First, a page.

Hydro, from Canadian design student Yohei Shimomae, is a side-scrolling shoot-em-up with a methodical pace and an odd premise. Armed with a water gun, a jet-pack, and a snazzy shorts 'n t-shirt combo, you must battle a horde of flying robots that are all shaped like sea-life and have names like "Roboctopus". Somebody must have forgotten to inform your unseen robot-making nemesis that sea creatures aren't known for their ability to maneuver in the air. That is why there are so few birds shaped like tuna. And if you absolutely must build an army of airborne fish robots, don't make them vulnerable to jets of water.
But you can't tell mad scientists anything these days. This one is probably just a big fan of Darius.
Control your on-screen alter-ego with the arrow keys, and charge your water cannon by holding [space]. The longer you hold down the space bar, the better the range and duration of the blast when you release. All of your vital statistics — life bar, fuel, and weapon ammunition — have been condensed into a single tank of water. Your water supply depletes when you move, when you charge your weapon, and when you take a hit. You have but one life, but you only die when you fall off the bottom of the screen, either from running out of water completely or from an ill-timed pummeling.
Refill your water pack by picking up floating blue orbs. Destroy enough mechanical seafood, and a random bonus letter will appear. Grab it to power up your range, damage, charge time, or flight speed. And avoid getting hit, because you'll lose one of your bonuses if you do.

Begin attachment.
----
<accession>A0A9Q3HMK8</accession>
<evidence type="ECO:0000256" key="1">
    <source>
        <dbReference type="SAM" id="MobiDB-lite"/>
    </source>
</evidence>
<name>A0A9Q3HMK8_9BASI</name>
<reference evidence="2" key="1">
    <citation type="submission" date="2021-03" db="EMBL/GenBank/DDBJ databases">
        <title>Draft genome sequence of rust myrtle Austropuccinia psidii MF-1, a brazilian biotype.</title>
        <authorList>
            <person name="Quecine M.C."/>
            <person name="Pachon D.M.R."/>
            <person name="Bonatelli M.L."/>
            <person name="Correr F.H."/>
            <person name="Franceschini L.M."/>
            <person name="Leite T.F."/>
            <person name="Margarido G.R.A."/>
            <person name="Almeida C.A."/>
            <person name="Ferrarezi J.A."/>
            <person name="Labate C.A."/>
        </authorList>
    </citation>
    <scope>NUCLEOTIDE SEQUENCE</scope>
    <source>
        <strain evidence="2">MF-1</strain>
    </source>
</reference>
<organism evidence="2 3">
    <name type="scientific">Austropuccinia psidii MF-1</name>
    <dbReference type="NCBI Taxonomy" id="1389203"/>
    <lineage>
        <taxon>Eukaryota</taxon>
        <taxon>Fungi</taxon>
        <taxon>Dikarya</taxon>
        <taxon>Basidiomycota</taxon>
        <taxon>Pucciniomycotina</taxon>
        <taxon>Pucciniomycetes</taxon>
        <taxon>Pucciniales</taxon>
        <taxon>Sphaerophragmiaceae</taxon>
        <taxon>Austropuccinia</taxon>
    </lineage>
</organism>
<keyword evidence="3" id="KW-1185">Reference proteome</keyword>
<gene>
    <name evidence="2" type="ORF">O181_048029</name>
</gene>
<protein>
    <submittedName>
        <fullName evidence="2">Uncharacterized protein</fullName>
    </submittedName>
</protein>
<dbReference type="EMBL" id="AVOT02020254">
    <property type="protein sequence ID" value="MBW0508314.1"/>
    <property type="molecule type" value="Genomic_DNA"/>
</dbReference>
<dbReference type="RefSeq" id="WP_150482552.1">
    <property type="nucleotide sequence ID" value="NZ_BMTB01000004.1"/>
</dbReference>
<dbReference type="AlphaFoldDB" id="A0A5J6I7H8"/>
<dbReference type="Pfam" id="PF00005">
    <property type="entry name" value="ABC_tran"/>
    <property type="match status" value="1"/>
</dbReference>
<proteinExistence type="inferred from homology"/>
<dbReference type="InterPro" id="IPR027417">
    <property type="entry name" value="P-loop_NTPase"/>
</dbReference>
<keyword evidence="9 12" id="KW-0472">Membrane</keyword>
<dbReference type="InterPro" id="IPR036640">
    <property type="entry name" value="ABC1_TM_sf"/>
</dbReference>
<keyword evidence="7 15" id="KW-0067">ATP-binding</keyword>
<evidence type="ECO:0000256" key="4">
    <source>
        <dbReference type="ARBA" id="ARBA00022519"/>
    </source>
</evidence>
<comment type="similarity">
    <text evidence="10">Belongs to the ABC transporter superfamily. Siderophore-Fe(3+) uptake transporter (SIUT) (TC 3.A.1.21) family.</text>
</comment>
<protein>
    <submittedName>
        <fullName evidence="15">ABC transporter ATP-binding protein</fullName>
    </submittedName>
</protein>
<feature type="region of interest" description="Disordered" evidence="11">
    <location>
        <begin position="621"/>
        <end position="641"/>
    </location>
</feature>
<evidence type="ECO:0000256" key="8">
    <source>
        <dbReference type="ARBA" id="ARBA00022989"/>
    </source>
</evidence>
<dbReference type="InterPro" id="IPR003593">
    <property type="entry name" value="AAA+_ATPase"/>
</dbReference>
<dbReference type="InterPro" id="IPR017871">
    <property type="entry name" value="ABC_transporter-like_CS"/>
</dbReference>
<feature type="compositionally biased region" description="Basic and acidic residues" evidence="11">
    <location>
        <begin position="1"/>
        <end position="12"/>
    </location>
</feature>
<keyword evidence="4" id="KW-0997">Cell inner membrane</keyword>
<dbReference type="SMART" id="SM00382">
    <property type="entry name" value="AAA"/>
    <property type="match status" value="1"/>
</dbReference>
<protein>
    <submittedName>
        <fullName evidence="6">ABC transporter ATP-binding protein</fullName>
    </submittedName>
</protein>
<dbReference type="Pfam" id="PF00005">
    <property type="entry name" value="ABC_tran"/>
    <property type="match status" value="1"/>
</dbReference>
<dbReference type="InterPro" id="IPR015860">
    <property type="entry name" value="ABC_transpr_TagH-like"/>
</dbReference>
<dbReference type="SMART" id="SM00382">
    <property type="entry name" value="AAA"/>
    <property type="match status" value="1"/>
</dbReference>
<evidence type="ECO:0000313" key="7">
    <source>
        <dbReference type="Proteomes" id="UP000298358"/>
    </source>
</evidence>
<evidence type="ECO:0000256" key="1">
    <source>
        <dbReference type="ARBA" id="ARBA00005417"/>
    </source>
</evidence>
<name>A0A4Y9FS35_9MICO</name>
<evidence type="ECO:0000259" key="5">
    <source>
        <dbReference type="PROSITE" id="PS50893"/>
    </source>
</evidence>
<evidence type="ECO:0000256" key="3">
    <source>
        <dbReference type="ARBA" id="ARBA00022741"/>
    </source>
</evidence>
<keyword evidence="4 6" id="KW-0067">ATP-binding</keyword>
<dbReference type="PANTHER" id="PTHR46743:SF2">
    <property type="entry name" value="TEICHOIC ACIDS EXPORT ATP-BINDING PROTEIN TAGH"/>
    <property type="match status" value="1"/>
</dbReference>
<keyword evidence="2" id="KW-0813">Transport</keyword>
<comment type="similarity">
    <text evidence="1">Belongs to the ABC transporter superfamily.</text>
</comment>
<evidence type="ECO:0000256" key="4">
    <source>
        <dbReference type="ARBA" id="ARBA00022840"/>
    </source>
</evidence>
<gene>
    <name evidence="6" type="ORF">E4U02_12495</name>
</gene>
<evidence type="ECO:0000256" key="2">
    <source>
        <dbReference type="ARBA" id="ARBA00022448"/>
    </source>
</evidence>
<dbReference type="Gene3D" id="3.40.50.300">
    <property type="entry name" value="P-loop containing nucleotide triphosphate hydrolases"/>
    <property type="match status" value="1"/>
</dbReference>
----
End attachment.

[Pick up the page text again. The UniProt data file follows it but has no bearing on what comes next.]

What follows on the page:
Analysis: Hydro has an unusual feel for a shooter. Because of your weapon's extremely short range and the enemy's almost total lack of projectiles, you have to confront your targets face to face. So you are always charging headlong into danger with limited resources. Although the water refills are spaced out regularly over the long run, their frequency has peaks and valleys. You can't afford to waste water moving around unnecessarily.
This makes Hydro into something of a thinking shooter, in which you must plan your moves and manage your resources. Well, your single resource. Don't get me wrong. This game won't put undue pressure on either your brain or your reflexes. It's just a simple, well-told story of a flying man and his deadly water pistol.
The presentation is appealing, with slick cartoony artwork, smooth animation, and a hypnotic throb of a soundtrack (which, again, sounds a lot like something from Darius). The end-level bosses are menacingly lovely, composed of rotating limbs and armor that often can be knocked off in pieces. The collision detection gets a little weird around some of the rotating creatures, but that's one of the few criticisms I have about the gameplay.
It's too bad that there's only three levels, but when you win, the game cycles you back through them with tougher enemies, so you can try for a high score and keep racking up bonuses. The random power-ups have a subtle effect on your strategy, enough to give the game a little replay value.
And like most side-scrolling action games, that's where it all falls down, of course. Once you beat the game, you'll be pretty much done with it. But it's a tasty bowl of bouillabaisse while it lasts.